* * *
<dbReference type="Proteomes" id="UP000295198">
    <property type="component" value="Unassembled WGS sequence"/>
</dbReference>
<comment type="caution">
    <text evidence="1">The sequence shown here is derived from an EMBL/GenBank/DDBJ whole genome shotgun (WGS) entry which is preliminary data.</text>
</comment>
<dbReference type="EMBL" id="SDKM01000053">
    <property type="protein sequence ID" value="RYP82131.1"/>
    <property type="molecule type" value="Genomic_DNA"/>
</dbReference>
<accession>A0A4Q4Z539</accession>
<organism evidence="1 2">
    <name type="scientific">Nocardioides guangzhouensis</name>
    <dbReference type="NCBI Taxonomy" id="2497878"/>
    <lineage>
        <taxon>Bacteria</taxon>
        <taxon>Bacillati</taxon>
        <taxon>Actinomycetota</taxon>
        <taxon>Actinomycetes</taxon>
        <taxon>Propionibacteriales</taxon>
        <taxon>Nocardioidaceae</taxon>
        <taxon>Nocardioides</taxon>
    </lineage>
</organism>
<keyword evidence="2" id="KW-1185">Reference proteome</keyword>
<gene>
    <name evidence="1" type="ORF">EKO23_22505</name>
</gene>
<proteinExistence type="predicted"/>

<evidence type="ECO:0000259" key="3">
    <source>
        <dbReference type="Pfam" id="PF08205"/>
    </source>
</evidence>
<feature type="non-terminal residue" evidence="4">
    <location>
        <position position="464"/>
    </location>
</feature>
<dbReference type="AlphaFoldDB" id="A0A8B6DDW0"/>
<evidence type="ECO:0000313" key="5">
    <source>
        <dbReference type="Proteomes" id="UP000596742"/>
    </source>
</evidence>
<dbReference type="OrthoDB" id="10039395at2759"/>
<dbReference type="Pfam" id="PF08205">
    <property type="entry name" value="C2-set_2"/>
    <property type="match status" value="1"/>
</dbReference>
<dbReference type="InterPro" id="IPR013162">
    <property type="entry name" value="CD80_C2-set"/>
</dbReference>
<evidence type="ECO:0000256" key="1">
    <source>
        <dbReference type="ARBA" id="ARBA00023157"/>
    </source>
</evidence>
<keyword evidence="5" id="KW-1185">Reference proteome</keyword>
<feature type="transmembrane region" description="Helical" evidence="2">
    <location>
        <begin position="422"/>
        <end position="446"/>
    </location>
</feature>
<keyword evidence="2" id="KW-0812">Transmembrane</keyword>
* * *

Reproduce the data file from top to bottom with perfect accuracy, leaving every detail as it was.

<dbReference type="Proteomes" id="UP000295198">
    <property type="component" value="Unassembled WGS sequence"/>
</dbReference>
<comment type="caution">
    <text evidence="1">The sequence shown here is derived from an EMBL/GenBank/DDBJ whole genome shotgun (WGS) entry which is preliminary data.</text>
</comment>
<dbReference type="EMBL" id="SDKM01000053">
    <property type="protein sequence ID" value="RYP82131.1"/>
    <property type="molecule type" value="Genomic_DNA"/>
</dbReference>
<accession>A0A4Q4Z539</accession>
<organism evidence="1 2">
    <name type="scientific">Nocardioides guangzhouensis</name>
    <dbReference type="NCBI Taxonomy" id="2497878"/>
    <lineage>
        <taxon>Bacteria</taxon>
        <taxon>Bacillati</taxon>
        <taxon>Actinomycetota</taxon>
        <taxon>Actinomycetes</taxon>
        <taxon>Propionibacteriales</taxon>
        <taxon>Nocardioidaceae</taxon>
        <taxon>Nocardioides</taxon>
    </lineage>
</organism>
<keyword evidence="2" id="KW-1185">Reference proteome</keyword>
<gene>
    <name evidence="1" type="ORF">EKO23_22505</name>
</gene>
<proteinExistence type="predicted"/>

<evidence type="ECO:0000259" key="3">
    <source>
        <dbReference type="Pfam" id="PF08205"/>
    </source>
</evidence>
<feature type="non-terminal residue" evidence="4">
    <location>
        <position position="464"/>
    </location>
</feature>
<dbReference type="AlphaFoldDB" id="A0A8B6DDW0"/>
<evidence type="ECO:0000313" key="5">
    <source>
        <dbReference type="Proteomes" id="UP000596742"/>
    </source>
</evidence>
<dbReference type="OrthoDB" id="10039395at2759"/>
<dbReference type="Pfam" id="PF08205">
    <property type="entry name" value="C2-set_2"/>
    <property type="match status" value="1"/>
</dbReference>
<dbReference type="InterPro" id="IPR013162">
    <property type="entry name" value="CD80_C2-set"/>
</dbReference>
<evidence type="ECO:0000256" key="1">
    <source>
        <dbReference type="ARBA" id="ARBA00023157"/>
    </source>
</evidence>
<keyword evidence="5" id="KW-1185">Reference proteome</keyword>
<feature type="transmembrane region" description="Helical" evidence="2">
    <location>
        <begin position="422"/>
        <end position="446"/>
    </location>
</feature>
<keyword evidence="2" id="KW-0812">Transmembrane</keyword>